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UCLA Nursing Students Add iPods to Training

Nursing students at the University of California, Los Angeles have added a new ritual to their move out of preclinical studies and into clinical health sciences. Traditionally, the students in the UCLA School of Nursing are donned in white coats as part of a transition ceremony. But the event in December 2010 added a new high-tech touch. Each also received an iPod touch.

"The robing of each student with a white coat signifies their journey from the classroom to the clinical setting," said Courtney Lyder, dean of the nursing school. "At the same time, we want to make sure that we provide them with the tools to be successful and prepare them for 21st-century health care."

A video on the school's Web site shows a member of the faculty announcing the new addition to the program to the gasps of surprise and applause of the 118 recipients. The school provided the iPod Touches to third-year undergraduate nursing students and first-year master's entry clinical nursing students.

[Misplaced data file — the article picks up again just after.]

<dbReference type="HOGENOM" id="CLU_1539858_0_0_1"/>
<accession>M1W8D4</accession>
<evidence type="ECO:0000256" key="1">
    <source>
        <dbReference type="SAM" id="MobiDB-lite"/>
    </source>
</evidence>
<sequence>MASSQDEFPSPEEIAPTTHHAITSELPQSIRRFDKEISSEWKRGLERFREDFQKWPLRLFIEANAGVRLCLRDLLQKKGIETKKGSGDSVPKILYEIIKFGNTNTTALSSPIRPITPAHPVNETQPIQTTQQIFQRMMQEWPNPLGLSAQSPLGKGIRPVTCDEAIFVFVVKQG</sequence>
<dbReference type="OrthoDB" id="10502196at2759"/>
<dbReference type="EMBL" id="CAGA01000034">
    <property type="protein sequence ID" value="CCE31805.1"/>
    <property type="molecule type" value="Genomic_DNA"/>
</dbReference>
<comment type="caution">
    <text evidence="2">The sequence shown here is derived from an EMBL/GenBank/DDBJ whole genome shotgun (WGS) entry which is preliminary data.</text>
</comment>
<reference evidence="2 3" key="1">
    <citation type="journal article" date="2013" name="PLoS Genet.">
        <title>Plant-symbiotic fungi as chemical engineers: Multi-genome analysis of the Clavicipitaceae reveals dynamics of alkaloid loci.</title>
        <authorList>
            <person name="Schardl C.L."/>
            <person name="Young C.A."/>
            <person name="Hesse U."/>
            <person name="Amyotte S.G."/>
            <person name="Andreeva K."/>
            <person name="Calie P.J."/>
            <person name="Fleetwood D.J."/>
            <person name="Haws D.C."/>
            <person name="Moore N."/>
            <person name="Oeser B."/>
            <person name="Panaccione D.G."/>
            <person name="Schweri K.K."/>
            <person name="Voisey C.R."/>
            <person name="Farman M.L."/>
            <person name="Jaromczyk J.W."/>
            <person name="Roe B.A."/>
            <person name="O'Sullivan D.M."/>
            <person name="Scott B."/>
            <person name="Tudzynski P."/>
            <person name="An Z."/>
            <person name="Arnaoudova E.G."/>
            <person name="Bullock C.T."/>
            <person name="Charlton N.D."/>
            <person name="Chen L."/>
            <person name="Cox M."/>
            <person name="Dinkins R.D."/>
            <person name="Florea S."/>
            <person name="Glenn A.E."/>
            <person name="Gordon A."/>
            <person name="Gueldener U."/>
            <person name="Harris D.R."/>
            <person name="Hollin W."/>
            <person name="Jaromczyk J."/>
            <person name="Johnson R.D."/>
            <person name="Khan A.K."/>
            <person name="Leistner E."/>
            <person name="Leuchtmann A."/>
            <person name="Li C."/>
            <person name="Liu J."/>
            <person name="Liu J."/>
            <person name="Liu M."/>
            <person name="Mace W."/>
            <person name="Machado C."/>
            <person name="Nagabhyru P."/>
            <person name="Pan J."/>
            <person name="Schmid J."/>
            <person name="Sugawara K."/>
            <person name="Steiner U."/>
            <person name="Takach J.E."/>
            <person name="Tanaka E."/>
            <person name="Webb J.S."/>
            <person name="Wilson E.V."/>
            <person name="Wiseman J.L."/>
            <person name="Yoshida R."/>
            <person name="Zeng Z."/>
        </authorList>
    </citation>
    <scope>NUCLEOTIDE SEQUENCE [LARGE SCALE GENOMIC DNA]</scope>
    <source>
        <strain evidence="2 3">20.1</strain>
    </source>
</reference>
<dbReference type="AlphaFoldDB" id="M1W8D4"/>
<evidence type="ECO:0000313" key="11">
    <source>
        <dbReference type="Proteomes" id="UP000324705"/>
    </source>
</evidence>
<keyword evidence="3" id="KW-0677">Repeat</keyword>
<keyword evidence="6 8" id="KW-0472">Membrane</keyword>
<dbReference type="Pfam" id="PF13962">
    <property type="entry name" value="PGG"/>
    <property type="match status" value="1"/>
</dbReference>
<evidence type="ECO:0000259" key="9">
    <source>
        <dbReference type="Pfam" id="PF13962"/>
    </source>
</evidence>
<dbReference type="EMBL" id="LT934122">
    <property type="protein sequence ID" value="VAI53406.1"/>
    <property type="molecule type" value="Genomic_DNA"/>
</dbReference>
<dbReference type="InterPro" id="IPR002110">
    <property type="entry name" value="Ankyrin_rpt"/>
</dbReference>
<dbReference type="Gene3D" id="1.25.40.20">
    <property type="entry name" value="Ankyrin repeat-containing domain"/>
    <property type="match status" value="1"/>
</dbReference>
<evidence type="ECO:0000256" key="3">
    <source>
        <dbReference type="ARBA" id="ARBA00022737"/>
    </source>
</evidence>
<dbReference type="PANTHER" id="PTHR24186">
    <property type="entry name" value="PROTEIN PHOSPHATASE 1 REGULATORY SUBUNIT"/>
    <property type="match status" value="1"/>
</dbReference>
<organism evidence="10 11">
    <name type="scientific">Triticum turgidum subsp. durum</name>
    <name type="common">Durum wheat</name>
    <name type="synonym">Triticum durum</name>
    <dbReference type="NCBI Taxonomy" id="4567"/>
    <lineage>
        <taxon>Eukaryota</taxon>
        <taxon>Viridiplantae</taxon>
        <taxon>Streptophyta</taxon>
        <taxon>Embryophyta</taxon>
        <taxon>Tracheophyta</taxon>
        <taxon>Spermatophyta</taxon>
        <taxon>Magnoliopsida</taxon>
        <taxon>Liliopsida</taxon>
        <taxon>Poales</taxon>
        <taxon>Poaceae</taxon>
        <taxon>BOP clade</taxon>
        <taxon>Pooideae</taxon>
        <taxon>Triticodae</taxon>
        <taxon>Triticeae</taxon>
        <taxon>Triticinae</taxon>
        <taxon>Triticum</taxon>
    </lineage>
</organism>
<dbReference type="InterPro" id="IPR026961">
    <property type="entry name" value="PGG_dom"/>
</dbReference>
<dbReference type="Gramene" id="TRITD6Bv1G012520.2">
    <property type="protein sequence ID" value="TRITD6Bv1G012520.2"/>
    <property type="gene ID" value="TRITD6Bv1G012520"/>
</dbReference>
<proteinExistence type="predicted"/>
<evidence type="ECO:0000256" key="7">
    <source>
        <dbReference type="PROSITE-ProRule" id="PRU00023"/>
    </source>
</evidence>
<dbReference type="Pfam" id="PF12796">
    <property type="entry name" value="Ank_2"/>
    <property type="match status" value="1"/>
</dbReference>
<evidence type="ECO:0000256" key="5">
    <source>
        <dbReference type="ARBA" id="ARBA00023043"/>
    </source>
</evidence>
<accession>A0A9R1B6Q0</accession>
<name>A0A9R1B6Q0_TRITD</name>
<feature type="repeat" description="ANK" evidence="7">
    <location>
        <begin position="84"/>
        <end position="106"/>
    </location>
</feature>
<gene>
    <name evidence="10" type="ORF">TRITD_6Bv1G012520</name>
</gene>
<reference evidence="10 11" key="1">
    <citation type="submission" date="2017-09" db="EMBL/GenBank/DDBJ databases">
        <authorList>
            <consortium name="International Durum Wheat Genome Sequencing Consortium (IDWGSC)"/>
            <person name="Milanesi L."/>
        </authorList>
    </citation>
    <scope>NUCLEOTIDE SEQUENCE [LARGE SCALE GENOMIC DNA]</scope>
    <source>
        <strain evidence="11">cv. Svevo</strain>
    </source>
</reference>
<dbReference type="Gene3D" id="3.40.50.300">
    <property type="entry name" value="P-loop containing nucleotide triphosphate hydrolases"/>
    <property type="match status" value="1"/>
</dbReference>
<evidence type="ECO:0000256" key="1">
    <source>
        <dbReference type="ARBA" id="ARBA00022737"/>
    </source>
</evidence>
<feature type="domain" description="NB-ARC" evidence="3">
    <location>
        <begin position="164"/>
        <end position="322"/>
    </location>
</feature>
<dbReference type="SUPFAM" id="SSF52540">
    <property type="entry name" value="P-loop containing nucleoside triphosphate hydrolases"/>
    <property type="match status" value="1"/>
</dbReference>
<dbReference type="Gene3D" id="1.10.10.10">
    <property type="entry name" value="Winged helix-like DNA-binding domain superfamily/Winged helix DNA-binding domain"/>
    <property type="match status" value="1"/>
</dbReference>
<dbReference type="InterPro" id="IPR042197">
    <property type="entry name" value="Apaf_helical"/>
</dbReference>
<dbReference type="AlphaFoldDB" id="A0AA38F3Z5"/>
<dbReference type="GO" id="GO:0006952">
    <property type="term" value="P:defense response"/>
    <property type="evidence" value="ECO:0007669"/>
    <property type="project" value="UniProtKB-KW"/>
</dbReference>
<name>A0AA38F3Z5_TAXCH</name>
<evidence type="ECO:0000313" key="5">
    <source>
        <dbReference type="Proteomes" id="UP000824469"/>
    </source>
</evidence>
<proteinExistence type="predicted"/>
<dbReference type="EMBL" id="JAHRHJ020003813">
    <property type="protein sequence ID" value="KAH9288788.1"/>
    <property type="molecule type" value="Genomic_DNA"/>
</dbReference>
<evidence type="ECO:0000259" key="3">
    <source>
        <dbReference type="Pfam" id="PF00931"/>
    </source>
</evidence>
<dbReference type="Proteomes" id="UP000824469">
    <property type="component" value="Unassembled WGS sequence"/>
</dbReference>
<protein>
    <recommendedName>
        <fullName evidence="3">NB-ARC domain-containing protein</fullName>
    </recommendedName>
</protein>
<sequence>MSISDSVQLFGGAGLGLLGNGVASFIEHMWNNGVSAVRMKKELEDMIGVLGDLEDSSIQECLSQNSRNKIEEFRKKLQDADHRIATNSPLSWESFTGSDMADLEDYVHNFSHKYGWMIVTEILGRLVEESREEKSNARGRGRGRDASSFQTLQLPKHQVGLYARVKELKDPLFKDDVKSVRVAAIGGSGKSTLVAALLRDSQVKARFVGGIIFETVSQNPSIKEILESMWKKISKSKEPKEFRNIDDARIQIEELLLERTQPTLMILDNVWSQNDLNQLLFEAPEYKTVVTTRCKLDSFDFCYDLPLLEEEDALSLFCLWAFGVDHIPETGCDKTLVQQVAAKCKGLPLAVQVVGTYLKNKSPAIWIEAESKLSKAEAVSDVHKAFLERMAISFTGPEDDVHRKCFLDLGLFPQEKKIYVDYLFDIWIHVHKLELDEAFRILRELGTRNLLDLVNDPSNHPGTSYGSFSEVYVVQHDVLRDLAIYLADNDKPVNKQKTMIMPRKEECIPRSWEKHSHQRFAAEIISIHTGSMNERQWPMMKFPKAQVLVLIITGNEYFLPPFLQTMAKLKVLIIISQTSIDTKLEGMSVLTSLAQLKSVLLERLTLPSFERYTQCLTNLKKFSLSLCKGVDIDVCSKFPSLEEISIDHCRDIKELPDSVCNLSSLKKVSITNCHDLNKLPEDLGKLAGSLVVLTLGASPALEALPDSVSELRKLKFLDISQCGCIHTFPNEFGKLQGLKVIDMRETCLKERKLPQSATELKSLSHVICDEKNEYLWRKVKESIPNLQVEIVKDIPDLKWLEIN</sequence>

The goal of providing the handheld device, the school said in a statement, was to improve the learning experience and give students flexible access to health care--related content. The combination media player-camera-video recorder-personal digital assistant with WiFi capabilities was loaded with mobile applications students will need in the classroom as well as an app to help them prepare for the nursing board examination.

"To have this knowledge at our fingertips is a phenomenal gift we've been given with this device," said Nathan Ball, a third-year bachelor of science student in nursing.

The apps include:

  • Nursing Central, a set of subscription resources and references from Unbound Medicine for assessment, diagnoses, and procedures.
  • Medical Spanish, a $4.99 audio app from Batoul Apps that translates English questions and phrases into Spanish to support Spanish-speaking patients.
  • NCLEX Review, to help students prepare for the California Nursing Board Examination to become licensed as registered nurses.

"We are at a major crossroad in redefining nursing education and delivery of care," Lyder said. "Taking care of patients is a tremendous responsibility. While we still encourage the traditional methods of diagnosis, there is an overwhelming amount of medical information available. Providing each student with new technology for use at the bedside can only improve patient safety and the delivery of care.

About the Author

Dian Schaffhauser is a writer who covers technology and business for a number of publications. Contact her at dian@dischaffhauser.com.

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